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Improving Outcomes for All Children with Cancer

There have been great strides in childhood cancer research in the last 50 years, but there’s still a need for quicker progress to improve outcomes for all children with cancer. To give every child the best future possible, we’re doing the critical research needed to accelerate that progress by sharing data, advancing clinical trials, making treatments less toxic, and working to better the quality of life for patients and survivors.

From left, Dr. Nirali Shah, Frank Jesús Colón-Matos, Roger Holzberg, and Katy Donahue.

Credit: National Cancer Institute

Dr. Nirali Shah

Researcher working on innovative new therapies to treat childhood cancers more effectively

Dr. Nirali Shah knew she wanted to study childhood cancer when she was just 10 years old, after a math-a-thon hosted by her school to raise funds for St. Jude Children’s Research Hospital. Learning how devastating childhood cancer can be, she felt this was where she could really make a difference. Today, she’s fulfilling that goal as a Lasker Clinical Scholar and NIH Distinguished Scholar helping lead critical childhood cancer research at NCI and treating children with high-risk leukemias and lymphomas with immunotherapy. Inspired by the resilience of her patients and the deep commitment of professionals in this field, Dr. Shah continues her work to make immunotherapies more effective while reducing their toxicity. Affected by each patient, she remains motivated to improve outcomes for families and has great hope for the future of research.

Frank Jesús Colón-Matos

Camp Fantastic counselor who helped give children with cancer a great summer camp experience

Helping an 11-year-old learn Spanish. Doing makeup and nails with another. Letting kids have fun and be kids. That was Frank Jesús Colón-Matos’s goal as a counselor at Camp Fantastic, a weeklong summer camp for children with cancer, complete with on-site medical care. Colón-Matos has a passion for improving the quality of life of cancer patients and survivors that comes from personal experience. He’s a survivor of childhood leukemia and believes activities like Camp Fantastic are an important means to connect researchers with the lived experiences of patients and survivors. As a postbaccalaureate fellow in NCI’s Intramural Continuing Umbrella of Research Experiences (iCURE) program, Colón-Matos analyzes genomic data from lung cancer in never-smokers. When he takes a break from his data, he might be found volunteering for other cancer events, like the Relay for Life.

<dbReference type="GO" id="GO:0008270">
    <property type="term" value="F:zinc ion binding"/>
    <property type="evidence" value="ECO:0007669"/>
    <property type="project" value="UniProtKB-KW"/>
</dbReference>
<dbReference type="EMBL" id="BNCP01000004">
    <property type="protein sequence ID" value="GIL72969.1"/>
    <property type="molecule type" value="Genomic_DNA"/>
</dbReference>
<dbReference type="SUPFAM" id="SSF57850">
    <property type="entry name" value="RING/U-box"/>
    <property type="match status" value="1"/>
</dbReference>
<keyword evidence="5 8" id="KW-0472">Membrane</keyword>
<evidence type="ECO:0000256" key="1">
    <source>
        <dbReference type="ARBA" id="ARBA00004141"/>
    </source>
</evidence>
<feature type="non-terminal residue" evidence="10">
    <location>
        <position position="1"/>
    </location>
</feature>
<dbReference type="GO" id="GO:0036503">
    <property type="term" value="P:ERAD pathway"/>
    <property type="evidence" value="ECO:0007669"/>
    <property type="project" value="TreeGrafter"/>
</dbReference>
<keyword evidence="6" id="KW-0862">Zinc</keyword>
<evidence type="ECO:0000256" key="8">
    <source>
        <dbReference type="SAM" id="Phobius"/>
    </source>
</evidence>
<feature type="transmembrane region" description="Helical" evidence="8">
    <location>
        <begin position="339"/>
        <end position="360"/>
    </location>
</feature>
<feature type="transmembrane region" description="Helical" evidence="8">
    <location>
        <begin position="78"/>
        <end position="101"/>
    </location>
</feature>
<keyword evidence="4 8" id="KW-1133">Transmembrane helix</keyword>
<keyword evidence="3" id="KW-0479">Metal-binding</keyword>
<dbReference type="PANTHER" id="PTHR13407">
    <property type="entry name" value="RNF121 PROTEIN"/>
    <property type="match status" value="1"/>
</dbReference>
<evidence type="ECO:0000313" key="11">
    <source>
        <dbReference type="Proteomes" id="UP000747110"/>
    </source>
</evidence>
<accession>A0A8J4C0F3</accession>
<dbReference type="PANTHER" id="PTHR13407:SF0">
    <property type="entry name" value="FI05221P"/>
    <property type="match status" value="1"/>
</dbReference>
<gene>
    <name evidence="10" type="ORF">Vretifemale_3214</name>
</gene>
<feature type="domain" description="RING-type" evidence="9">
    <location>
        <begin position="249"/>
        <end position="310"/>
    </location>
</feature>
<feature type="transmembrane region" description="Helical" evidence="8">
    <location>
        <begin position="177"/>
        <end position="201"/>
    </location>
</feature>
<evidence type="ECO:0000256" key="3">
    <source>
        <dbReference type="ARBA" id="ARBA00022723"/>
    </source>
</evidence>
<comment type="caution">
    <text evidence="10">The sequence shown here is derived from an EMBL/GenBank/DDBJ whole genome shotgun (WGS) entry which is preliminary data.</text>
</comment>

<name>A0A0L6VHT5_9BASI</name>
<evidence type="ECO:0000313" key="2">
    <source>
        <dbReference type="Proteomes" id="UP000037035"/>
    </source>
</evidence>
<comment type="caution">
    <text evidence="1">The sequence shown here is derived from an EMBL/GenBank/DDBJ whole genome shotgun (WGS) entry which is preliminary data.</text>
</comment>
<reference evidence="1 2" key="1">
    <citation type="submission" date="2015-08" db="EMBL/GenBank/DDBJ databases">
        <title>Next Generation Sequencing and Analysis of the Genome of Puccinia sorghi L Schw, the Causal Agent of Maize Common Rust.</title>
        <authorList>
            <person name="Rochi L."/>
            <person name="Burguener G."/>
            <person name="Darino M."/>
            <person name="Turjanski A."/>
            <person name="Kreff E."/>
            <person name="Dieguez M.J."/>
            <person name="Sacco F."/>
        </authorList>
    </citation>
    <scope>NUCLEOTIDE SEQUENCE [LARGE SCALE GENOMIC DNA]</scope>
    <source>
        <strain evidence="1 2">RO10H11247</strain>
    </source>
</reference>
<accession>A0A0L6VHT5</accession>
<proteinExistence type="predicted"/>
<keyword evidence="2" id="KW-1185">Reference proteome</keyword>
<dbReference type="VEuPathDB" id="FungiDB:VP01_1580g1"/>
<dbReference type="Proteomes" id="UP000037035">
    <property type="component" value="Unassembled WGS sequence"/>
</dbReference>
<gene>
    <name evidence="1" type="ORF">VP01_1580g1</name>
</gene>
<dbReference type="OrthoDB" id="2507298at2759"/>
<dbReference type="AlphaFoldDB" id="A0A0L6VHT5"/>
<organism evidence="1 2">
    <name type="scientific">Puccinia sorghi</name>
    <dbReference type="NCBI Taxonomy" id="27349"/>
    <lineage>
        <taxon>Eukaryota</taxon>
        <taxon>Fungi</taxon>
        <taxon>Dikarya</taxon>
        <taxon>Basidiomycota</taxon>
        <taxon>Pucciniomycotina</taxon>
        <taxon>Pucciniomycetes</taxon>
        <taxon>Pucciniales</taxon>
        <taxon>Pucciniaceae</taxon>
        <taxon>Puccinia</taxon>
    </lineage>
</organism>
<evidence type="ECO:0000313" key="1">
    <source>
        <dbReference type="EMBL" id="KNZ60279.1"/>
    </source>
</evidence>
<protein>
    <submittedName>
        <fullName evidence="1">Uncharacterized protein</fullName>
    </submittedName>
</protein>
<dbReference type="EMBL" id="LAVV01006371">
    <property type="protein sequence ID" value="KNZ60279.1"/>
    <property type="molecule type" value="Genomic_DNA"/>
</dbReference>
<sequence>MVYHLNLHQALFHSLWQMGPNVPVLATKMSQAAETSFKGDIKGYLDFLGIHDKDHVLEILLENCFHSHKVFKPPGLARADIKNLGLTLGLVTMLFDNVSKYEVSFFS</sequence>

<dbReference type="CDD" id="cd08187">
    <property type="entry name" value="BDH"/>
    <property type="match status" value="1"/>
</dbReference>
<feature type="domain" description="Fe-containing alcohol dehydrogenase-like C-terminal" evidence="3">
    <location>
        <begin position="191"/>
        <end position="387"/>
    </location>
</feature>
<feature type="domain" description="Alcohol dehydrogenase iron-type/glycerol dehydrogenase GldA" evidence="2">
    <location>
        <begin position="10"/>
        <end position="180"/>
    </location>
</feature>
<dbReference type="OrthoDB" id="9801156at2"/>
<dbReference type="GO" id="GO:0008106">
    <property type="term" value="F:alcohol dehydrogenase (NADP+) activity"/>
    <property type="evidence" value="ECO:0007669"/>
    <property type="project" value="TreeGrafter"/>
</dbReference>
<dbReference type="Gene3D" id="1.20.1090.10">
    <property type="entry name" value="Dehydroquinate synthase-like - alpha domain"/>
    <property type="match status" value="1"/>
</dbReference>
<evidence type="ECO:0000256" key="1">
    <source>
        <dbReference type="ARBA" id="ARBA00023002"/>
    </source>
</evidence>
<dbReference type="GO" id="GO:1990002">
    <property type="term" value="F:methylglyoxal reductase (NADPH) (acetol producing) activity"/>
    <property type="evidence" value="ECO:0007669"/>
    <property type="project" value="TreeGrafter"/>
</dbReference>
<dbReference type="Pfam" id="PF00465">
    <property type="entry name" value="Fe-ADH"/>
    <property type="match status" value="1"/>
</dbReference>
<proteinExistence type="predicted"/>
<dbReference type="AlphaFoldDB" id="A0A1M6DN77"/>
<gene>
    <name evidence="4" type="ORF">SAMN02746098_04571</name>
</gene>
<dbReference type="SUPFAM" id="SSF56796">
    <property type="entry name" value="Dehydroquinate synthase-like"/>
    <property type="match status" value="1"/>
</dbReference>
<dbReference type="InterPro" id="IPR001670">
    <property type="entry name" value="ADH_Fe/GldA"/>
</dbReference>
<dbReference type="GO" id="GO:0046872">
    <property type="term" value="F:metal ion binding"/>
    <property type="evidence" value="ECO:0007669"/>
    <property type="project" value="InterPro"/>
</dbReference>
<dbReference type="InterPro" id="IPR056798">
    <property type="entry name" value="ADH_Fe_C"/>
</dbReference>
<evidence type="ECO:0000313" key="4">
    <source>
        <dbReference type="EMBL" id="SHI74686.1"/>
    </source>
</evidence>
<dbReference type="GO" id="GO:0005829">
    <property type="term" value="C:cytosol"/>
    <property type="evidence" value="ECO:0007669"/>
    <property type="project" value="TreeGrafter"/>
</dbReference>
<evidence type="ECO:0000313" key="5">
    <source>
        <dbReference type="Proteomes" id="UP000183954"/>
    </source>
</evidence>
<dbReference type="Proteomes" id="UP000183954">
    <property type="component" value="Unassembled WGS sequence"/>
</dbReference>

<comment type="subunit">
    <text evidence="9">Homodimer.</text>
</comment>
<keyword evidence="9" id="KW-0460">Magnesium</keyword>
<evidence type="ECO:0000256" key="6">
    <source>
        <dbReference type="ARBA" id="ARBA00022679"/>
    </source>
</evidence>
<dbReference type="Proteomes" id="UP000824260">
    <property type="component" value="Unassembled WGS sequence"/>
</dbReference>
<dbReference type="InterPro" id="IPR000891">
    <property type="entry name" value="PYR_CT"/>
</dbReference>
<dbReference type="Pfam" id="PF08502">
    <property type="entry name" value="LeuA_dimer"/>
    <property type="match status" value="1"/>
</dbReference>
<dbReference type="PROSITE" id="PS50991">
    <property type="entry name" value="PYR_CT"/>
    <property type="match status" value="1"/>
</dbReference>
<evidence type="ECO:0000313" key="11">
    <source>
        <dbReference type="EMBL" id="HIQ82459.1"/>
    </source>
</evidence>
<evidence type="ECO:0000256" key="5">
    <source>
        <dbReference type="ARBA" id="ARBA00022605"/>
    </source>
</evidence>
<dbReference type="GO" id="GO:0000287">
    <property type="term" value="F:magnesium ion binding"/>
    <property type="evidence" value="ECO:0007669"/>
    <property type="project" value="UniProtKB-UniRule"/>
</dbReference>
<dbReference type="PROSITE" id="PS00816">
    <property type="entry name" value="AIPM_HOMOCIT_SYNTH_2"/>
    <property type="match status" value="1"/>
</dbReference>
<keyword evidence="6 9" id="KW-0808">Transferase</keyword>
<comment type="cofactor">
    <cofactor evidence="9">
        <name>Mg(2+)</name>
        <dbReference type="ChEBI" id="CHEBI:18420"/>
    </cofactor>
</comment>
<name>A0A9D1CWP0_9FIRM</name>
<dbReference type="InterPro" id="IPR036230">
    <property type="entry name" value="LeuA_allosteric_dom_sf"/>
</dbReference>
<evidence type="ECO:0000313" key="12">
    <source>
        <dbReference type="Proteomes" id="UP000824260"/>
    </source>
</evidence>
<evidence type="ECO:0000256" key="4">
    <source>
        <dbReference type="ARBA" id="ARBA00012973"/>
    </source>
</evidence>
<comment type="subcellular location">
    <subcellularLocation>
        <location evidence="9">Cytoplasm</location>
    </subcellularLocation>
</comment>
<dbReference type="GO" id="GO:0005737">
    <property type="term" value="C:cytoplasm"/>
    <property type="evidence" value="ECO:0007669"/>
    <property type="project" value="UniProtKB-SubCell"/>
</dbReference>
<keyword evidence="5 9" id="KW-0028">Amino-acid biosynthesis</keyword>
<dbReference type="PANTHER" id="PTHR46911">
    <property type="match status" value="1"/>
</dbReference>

Designed by Roger Holzberg, the Infusionarium uses immersive video technology to help create a less stressful experience for children undergoing cancer treatment. 

Credit: Photo courtesy of Roger Holzberg

Roger Holzberg

Innovator using immersive technology to transform the hospital experience

After being treated for thyroid cancer and seeing a need for an improved patient experience, award-winning innovator Roger Holzberg left his VP role at Walt Disney Imagineering to use “experience design” to help patients and families navigate the journey from diagnosis to well-being. As cofounder of Reimagine Well, he created the Infusionarium platform, used at over 35 hospitals and treatment centers, where children undergoing cancer treatment are asked, “where would you choose to heal?” Using virtual reality and live events, children are immersed in whatever setting they find most comfortable—swimming with dolphins, flying without wings, on safari in Africa, or even touring the International Space Station. In his continued efforts to improve the patient experience, and especially help kids feel more comfortable during a challenging time, Holzberg also developed “experiential education” programs that help patients relax before procedures to reduce the need for sedation.

Katy Donahue

Childhood-cancer-survivor-turned-advocate and pediatric oncology nurse practitioner